FIG. 4 shows an extension of the design as described in FIG. 3 with a multiplexed system employed. The wedge shaped body 10 is made up of electrically conducting sections 16 separated by insulative material 15. Likewise, the blade 17 comprises electrically conducting sections 18 which are separated by insulative material 19. At the end of the blade 17 the conducting sections 18 protrude from the insulating material 15 and each is machined to an ejection point 20.
Supply of the particulate containing liquid to the ejection points 20 and removal of the residual liquid and any remaining particulate material are as described in FIG. 3 and FIG. 1 respectively. A voltage 8, 8′ or 8″ can be applied to any one conducting section 16 such that agglomeration of particulate material together with a small amount of liquid are ejected from the corresponding ejection point 20. By applying a voltage 8, 8′ or 8″ to other conducting sections 16 agglomerations of particulate material in a liquid can be made to eject from the corresponding ejection points 20. Subject to control electronics supplying the applied voltages 8, 8′ or 8″ it is possible to eject agglomerations of particulate material in a liquid from the ejection points 20 in any combination and for any desired time span.
FIGS. 5A to 5E show one possible explanation of the stages of formation of agglomerations at the ejection location where the agglomerations have a greater concentration of the particulate material than the liquid supplied to the ejection location. The applicants are not intending to be limited to this explanation.
Liquid 31 containing a particulate material is supplied to the ejection location 30 by flowing liquid and the particulate material along a surface of the body leading up to the ejection location 36 as shown in FIG. 5A. As they reach the ejection location the particles are charged to the same polarity as the electrical potential at the ejection location and because of the high electrical field concentration that forms at the ejection location the particles are repulsed to commence the formation of an agglomeration 32 as can be seen in FIG. 5B.
As more and more particles are repulsed from the ejection location and join the forming agglomeration the size of the agglomeration 33, 34 forming at the ejection location is increased as shown in FIGS. 5C and 5D but is prevented from escaping due to surface tension in the liquid. When the agglomeration contains sufficient particles the electrostatic repulsion is sufficiently strong to overcome the surface tension of the liquid and the agglomeration 35 escapes as shown in FIG. 5E. Electrostatic repulsion between the ejection location and the escaping agglomeration causes the agglomeration to travel in a straight line dependant on the electrostatic field geometry about the ejection location.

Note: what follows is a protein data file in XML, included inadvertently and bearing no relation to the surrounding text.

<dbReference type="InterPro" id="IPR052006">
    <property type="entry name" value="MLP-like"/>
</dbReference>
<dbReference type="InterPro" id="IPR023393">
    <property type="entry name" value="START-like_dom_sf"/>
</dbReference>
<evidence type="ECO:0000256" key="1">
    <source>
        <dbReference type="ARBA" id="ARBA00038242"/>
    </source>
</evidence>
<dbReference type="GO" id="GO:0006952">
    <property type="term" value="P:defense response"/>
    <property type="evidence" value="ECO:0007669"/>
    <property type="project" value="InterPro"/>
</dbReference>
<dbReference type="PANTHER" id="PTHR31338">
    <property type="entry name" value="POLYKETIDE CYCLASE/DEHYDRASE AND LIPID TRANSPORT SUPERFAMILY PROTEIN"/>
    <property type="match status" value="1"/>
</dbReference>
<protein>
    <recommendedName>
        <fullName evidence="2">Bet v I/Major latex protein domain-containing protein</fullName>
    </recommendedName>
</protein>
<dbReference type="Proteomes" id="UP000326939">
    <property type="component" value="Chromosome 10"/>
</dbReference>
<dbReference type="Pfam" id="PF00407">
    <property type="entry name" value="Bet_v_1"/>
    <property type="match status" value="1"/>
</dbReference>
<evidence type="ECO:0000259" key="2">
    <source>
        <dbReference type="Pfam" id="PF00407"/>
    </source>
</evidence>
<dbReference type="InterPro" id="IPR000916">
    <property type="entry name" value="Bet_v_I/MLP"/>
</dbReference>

Tests were carried out using three combination of voltage, liquid, particulate material and point geometry. In each the apparatus was as shown in FIG. 1 with a single ejection point Results are as shown in the table below.
I.B.P. 159° C.
I.B.P. 159° C.
I.B.P. 190° C.
I.B.P. is Initial Boiling Point
It can be seen that the radius of the agglomeration and hence the radius of the printed dot can be altered by changing the variables.
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|EP2472333A1||Sep 14, 2004||Jul 4, 2012||Xeikon IP BV||Method of preparation of a liquid electrostatographic toner and liquid electrostatographic toner|
|International Classification||B01J2/06, A61M13/00, B41J27/18, B41J2/06, B03C5/02, B41J2/175|
|Cooperative Classification||B01J2/06, B41J2/06, B41J2002/061|
|European Classification||B41J2/06, B01J2/06|
|Aug 8, 1994||AS||Assignment|
Owner name: RESEARCH LABORATORIES OF AUSTRALIA PTY LTD, AUSTRA
Free format text: ASSIGNMENT OF ASSIGNORS INTEREST;ASSIGNOR:LIMA-MARQUES, LUIS;REEL/FRAME:007129/0625
Effective date: 19940610
|Mar 22, 1995||AS||Assignment|
Owner name: TONEJET CORPORATION PTY LTD
Free format text: ASSIGNMENT OF ASSIGNORS INTEREST;ASSIGNOR:LABORATORIES OF AUSTRALIA PTY LTD;REEL/FRAME:007397/0478
Effective date: 19931221
|Sep 12, 2003||AS||Assignment|
Owner name: TONEJET LIMITED, UNITED KINGDOM
Free format text: ASSIGNMENT OF ASSIGNORS INTEREST;ASSIGNOR:TONEJET CORPORATION PTY. LTD.;REEL/FRAME:015312/0949
Effective date: 20030610
|Dec 21, 2004||FPAY||Fee payment|
Year of fee payment: 4
|Dec 18, 2008||FPAY||Fee payment|
Year of fee payment: 8
|Dec 19, 2012||FPAY||Fee payment|
Year of fee payment: 12